Standing firm, speaking the truth

The U.S. Supreme Court decision in June requiring all states to recognize same-sex marriage really was not a surprise. And it’s a decision that is not likely to be reversed.

What are the ramifications for Christians who believe that marriage is a God-instituted union between one man and woman? What challenges will congregations face as this newly court-legislated reality sets in? We certainly don’t know all that may happen, nor do we know the timeline.

Evidence for that can be found north of our border in Canada, where same-sex marriage was legalized ten years ago. While the vast majority of same-sex couples in Canada were happy to be able to marry legally, activists were anything but content. In British Columbia, a conservative Christian college that wanted to start a law program was not able to do so because legal organizations claimed that any college that affirmed discrimination against homosexuals could not adequately train people to serve in the Canadian court system. Again in British Columbia, a local chapter of the Knights of Columbus (a Roman Catholic charitable organization) refused to allow its facilities to be used for a lesbian wedding celebration because such a relationship was against church teaching. The group lost its court case and was fined for discriminating against the couple. One can assume that similar challenges to Christian churches, schools, and organizations will take place in the United States.

It is unlikely that we will experience some kind of government action to forbid us to teach what the Bible says about marriage. But activists have already begun to talk about whether organizations (including churches and schools) that hold a biblical view of marriage should retain their tax-exempt status. Congregations that make their facilities available to community groups may find that by doing so, depending on the state, they fall under “public accommodation” rules, which forbid discrimination of any kind. Churches and individual Christians will likely be characterized as being against equal protection under the law. Statements affirming a biblical view of marriage are already being described as bigoted, unloving, and homophobic.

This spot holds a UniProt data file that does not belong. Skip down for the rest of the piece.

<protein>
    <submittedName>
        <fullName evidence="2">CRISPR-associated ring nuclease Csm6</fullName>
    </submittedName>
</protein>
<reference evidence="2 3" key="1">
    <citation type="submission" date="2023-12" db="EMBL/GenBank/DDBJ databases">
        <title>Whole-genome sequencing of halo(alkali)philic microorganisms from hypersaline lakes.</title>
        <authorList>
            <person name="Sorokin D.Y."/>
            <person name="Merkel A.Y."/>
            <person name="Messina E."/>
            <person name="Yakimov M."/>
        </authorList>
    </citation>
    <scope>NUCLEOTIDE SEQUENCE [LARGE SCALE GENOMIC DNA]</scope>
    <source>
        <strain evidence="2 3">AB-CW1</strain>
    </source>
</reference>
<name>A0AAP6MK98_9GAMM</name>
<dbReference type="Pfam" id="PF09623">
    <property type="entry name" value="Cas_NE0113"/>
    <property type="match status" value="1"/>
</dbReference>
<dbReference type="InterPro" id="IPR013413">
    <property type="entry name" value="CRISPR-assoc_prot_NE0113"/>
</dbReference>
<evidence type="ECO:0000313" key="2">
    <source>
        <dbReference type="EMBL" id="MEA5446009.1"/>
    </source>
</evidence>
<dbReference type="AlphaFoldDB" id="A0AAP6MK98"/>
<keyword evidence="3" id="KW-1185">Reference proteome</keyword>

What are we to do? We begin with repentance—for the times that we have failed to be clear and loving witnesses to God’s truth and for the times that we have neglected to appreciate God’s gift of marriage and the spouses he has provided. We place those sins and failings at the cross, and there we receive the continuing assurance that our sins have been forgiven.

Then, we regard marriage as what God intended it to be. We continue to testify to the truth of God’s Word. We speak, not like the Pharisees, but as the Savior spoke, with genuine love and concern for sinners of all kinds. We faithfully proclaim both law and gospel, not seeking to change society, but to change hearts. We honor and serve our God-given spouses in love that flows from faith in Jesus, setting an example of how marriage can be. We teach our children what God says, preparing them for the time when they will go out into an adult world that neither knows God nor listens to his Word.

Then we pray. We pray that God would give us the faith of Paul, the courage of Stephen, and the zeal of Peter. We pray that God would use us to speak his truth and give reason for the hope we have. And we pray that Jesus, in these last days, will enable us to be faithful and loving witnesses of his truth, no matter what the challenge and no matter what the cost.



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Author: Mark G. Schroeder
Volume 102, Number 09
Issue: September 2015

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